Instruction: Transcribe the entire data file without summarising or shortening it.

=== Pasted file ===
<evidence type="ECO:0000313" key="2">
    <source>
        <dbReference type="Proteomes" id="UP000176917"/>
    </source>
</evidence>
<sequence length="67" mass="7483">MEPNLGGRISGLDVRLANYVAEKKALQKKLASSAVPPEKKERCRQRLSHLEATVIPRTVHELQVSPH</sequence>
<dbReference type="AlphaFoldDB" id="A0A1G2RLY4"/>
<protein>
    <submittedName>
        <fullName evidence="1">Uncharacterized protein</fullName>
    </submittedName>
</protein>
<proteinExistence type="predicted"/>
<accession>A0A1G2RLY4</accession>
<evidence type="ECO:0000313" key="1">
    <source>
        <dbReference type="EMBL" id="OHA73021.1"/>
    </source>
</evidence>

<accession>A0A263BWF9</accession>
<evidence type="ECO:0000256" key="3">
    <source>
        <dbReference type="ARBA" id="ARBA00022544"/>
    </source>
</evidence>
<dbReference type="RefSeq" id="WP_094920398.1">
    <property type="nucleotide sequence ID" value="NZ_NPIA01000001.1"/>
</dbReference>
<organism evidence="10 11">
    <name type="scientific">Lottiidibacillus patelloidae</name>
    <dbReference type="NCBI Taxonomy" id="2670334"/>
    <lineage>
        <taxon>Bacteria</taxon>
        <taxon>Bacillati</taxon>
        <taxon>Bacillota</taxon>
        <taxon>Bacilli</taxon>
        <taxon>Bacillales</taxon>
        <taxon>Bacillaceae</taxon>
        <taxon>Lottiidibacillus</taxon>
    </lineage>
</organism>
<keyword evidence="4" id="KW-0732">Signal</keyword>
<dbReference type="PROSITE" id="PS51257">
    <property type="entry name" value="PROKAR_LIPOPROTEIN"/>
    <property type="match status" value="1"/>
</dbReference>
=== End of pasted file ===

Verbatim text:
<evidence type="ECO:0000313" key="2">
    <source>
        <dbReference type="Proteomes" id="UP000176917"/>
    </source>
</evidence>
<sequence length="67" mass="7483">MEPNLGGRISGLDVRLANYVAEKKALQKKLASSAVPPEKKERCRQRLSHLEATVIPRTVHELQVSPH</sequence>
<dbReference type="AlphaFoldDB" id="A0A1G2RLY4"/>
<protein>
    <submittedName>
        <fullName evidence="1">Uncharacterized protein</fullName>
    </submittedName>
</protein>
<proteinExistence type="predicted"/>
<accession>A0A1G2RLY4</accession>
<evidence type="ECO:0000313" key="1">
    <source>
        <dbReference type="EMBL" id="OHA73021.1"/>
    </source>
</evidence>

<accession>A0A263BWF9</accession>
<evidence type="ECO:0000256" key="3">
    <source>
        <dbReference type="ARBA" id="ARBA00022544"/>
    </source>
</evidence>
<dbReference type="RefSeq" id="WP_094920398.1">
    <property type="nucleotide sequence ID" value="NZ_NPIA01000001.1"/>
</dbReference>
<organism evidence="10 11">
    <name type="scientific">Lottiidibacillus patelloidae</name>
    <dbReference type="NCBI Taxonomy" id="2670334"/>
    <lineage>
        <taxon>Bacteria</taxon>
        <taxon>Bacillati</taxon>
        <taxon>Bacillota</taxon>
        <taxon>Bacilli</taxon>
        <taxon>Bacillales</taxon>
        <taxon>Bacillaceae</taxon>
        <taxon>Lottiidibacillus</taxon>
    </lineage>
</organism>
<keyword evidence="4" id="KW-0732">Signal</keyword>
<dbReference type="PROSITE" id="PS51257">
    <property type="entry name" value="PROKAR_LIPOPROTEIN"/>
    <property type="match status" value="1"/>
</dbReference>